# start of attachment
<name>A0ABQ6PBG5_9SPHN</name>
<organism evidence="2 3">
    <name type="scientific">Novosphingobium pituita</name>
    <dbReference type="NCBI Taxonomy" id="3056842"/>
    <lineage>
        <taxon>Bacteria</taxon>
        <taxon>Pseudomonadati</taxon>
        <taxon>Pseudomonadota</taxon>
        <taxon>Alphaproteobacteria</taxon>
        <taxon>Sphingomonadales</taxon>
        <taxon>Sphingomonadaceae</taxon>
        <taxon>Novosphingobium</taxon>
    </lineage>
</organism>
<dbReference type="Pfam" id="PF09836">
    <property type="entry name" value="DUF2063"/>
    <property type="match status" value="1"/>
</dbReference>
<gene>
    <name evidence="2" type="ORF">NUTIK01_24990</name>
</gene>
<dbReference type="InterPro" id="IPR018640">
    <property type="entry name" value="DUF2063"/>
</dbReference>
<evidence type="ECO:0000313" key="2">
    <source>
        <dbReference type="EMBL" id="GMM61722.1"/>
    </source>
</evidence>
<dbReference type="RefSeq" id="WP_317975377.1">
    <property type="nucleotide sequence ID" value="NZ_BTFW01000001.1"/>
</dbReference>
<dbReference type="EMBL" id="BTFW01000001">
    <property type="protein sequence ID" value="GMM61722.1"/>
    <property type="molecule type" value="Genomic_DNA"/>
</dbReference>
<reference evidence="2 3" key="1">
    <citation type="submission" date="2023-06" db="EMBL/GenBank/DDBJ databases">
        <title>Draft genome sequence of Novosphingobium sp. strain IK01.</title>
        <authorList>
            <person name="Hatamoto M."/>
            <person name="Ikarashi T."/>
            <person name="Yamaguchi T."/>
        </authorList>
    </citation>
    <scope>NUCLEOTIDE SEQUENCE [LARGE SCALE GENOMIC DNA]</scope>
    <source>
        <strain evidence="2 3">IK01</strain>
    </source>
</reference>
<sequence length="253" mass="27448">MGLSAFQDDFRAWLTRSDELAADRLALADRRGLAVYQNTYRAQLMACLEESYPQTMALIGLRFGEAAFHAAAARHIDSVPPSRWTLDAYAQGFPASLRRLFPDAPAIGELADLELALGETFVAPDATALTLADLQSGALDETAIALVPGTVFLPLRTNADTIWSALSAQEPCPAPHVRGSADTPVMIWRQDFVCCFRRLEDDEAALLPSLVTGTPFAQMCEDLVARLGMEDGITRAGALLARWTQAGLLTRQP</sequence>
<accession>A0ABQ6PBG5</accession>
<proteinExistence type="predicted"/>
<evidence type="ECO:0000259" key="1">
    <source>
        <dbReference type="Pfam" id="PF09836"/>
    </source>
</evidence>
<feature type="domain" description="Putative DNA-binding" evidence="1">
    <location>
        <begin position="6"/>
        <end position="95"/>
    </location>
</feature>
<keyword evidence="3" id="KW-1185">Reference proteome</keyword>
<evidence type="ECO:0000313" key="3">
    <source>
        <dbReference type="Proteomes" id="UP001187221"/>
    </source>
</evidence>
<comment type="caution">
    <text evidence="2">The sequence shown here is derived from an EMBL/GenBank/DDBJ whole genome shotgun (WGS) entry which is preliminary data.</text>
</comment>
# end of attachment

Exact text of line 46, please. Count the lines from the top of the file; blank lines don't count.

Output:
    <scope>NUCLEOTIDE SEQUENCE [LARGE SCALE GENOMIC DNA]</scope>